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  • U.S. stocks fell after President Trump raised the possibility that a meeting with China on trade might be canceled, capping a tumultuous week driven by the trade war and emerging currency fight with Beijing.
  • Shares of chipmakers and other tariff-sensitive technology companies came under pressure after a report that Washington was delaying a decision about allowing some trade between U.S. firms and China’s telecom equipment maker Huawei again.
  • The yuan remained stable Friday, but the offshore rate to the dollar was weaker than a previous key level, with the currency trading at 7.08 to the dollar.
  • In Europe, Italy’s ruling League party Deputy Prime Minister Matteo Salvini called for early elections; while Britain’s economy shrank for the first time since 2012, raising concerns as the country gears up to leave the European Union in October.
  • China’s Shanghai Composite Index fell 0.7% after economic data on Friday showed that producer prices have fallen into deflation for the first time in three years, as worries over the trade war with the U.S. sapped demand.
  • In the U.S., shares of Uber Technologies fell 6.4% after the ride-hailing company reported a bigger-than-expected quarterly loss after markets close on Thursday.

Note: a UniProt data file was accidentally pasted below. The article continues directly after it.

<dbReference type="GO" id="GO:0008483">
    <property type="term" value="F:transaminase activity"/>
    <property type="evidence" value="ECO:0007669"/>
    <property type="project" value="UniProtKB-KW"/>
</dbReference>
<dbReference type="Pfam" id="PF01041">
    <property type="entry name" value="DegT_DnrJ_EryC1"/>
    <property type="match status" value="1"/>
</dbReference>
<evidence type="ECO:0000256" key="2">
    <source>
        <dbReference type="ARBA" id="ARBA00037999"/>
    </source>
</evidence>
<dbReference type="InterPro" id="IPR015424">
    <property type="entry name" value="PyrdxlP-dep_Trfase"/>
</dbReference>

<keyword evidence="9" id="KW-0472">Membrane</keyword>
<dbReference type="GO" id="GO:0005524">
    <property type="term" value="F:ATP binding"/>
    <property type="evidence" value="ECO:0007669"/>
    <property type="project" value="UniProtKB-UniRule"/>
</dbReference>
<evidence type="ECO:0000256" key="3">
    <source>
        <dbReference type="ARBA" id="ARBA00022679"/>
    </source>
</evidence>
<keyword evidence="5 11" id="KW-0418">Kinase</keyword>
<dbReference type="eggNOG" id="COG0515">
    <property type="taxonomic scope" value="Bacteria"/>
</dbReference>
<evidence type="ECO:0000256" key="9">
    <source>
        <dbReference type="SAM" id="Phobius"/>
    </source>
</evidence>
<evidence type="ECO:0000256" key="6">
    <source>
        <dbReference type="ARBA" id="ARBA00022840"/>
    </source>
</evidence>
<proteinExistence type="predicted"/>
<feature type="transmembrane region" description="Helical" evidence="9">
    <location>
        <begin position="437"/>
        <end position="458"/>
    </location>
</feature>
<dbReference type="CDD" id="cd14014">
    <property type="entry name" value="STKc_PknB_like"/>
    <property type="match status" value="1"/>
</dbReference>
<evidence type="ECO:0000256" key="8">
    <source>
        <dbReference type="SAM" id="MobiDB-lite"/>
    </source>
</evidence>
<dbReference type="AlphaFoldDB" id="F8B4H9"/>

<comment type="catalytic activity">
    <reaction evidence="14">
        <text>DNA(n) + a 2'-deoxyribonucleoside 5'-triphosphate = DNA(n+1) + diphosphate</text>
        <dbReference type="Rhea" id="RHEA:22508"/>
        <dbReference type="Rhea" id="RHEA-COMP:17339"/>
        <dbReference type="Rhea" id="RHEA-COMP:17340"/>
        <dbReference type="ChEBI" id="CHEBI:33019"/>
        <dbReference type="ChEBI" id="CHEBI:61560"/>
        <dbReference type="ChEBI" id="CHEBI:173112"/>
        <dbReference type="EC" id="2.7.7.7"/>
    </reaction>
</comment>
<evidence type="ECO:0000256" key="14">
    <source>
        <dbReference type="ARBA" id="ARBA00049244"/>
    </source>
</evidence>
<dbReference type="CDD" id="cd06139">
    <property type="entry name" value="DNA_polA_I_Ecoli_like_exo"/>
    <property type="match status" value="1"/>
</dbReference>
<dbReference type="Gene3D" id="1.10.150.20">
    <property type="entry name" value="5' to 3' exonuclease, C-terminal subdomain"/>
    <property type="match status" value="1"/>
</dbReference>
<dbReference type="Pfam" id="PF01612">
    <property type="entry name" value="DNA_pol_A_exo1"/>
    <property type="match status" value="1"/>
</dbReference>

Uber Posts Its Largest Quarterly Loss

  • Uber Technologies recorded its largest-ever quarterly loss as it was weighed down by heavy competition in Latin America and elsewhere, as well as a big expense related to its initial public offering.
  • Revenue at the ride-hailing company climbed 14% to $3.17 billion in the second quarter, its smallest quarterly increase on record and below analysts’ expectations of $3.3 billion.
  • the company’s core business, ride-hailing, grew revenue only 2% to $2.3 billion.
  • If not for a 72% rise in revenue from food delivery unit Uber Eats, revenue would have dropped.
  • Uber completed 1.68 billion rides and delivery trips for the quarter, better than the 1.65 billion predicted, while its monthly active users rose to 99 million globally, from 93 million at the end of the first quarter and 76 million a year earlier.
  • Gross bookings, a measure of total value of services before payments to drivers, restaurants and other expenses, rose 31% from a year earlier to $15.76 billion. Analysts on average were expecting $15.80 billion.
  • The ride-hailing giant’s loss of $5.23 billion was due primarily to the inclusion of $3.9 billion of stock-based compensation costs related to its May initial public offering. The company lost $878 million in the same period a year earlier.
  • Uber’s loss excluding charges was $656 million, better than the $977 million loss forecast.
  • The company said it expects losses to start narrowing and gave an outlook for the year better than analysts expected, targeting a loss of $3 billion to $3.2 billion, when excluding charges like interest, taxes and depreciation.